2. It is further contended by the appellants that the provision in section 60 of the act for holding the election of county officers every four years is either superseded by a provision in section 170 that such election shall be every two years, or, if the latter provision is to be limited to counties of the eighth class, that the uniformity of the act is destroyed, and the entire act must be held to be unconstitutional.
The first one hundred and sixty-one sections of the act are general in their character, prescribing the duties and powers of the several county and township officers, and are applicable to all the counties in the state. By section 162 the several counties are divided into fifty-three classes, "for the purpose of regulating the compensation of all officers hereinafter provided for," and in the succeeding fifty-three sections the compensation of the officers of these several classes is fixed. Section 57 of the act designates the several officers of a county, and section 58 those of a township. Section 60 declares:
" All elective county and township officers, except otherwise provided for in this act, shall be elected at the general election to be held in November, 1894, and every four years thereafter, unless otherwise herein provided, and shall take office at 12 o'clock meridian on the first Monday after the first day of January next succeeding their election." Section 170 fixes the compensation of county and township officers in counties of the eighth class, and is divided into twenty-six subdivisions. Subdivision 26 is in the following terms:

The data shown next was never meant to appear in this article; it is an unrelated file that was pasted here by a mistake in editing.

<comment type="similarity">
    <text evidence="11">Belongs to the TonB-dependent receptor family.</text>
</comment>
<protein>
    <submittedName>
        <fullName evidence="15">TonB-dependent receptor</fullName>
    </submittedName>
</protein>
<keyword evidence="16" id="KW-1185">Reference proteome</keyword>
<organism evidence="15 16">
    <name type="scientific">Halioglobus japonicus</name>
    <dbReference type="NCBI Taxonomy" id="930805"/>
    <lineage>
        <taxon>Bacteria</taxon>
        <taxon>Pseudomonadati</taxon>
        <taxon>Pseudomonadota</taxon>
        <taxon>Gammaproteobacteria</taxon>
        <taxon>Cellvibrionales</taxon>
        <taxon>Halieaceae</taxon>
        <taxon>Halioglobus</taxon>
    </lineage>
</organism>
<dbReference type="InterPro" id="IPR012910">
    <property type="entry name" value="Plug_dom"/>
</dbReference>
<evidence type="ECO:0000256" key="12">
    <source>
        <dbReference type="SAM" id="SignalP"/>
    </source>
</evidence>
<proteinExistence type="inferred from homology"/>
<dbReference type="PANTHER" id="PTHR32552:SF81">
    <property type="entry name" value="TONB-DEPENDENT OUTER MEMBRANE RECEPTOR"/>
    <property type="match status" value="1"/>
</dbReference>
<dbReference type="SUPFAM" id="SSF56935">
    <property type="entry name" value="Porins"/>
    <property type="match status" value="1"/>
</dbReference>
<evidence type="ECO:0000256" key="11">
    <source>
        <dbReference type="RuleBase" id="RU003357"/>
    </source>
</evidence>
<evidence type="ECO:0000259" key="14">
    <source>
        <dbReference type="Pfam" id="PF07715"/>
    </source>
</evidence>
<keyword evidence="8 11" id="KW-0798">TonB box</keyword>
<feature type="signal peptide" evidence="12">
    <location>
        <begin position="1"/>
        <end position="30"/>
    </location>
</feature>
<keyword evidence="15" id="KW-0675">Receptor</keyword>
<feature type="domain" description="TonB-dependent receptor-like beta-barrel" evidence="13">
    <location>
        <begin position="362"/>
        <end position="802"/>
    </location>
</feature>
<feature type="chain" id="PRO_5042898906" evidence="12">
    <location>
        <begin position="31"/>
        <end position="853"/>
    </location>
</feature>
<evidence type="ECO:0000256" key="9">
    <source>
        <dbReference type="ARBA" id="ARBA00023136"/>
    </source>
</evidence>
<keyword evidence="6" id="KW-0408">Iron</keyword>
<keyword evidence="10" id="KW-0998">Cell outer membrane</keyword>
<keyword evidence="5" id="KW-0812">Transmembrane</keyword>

" The officers mentioned in section 57 of this act, except as hereinafter provided, shall be elected in the year 1894, and every two years thereafter, and shall take office at 12 o'clock meridian on the first Monday after the first day of January next succeeding their election"; and subdivision 24 provides that all of the provisions in the section relating to counties of this class shall take immediate effect. These provisions of section 170, if literally construed, are in direct conflict with the provisions of section 60, in this respect, that by section 60 "all elective county and township officers" are to be elected every four years, while by subdivision 26 of section 170 "the officers mentioned in section 57 of this act "are to be elected every two years, and from this repugnance it is contended that the act is thereby rendered of no effect.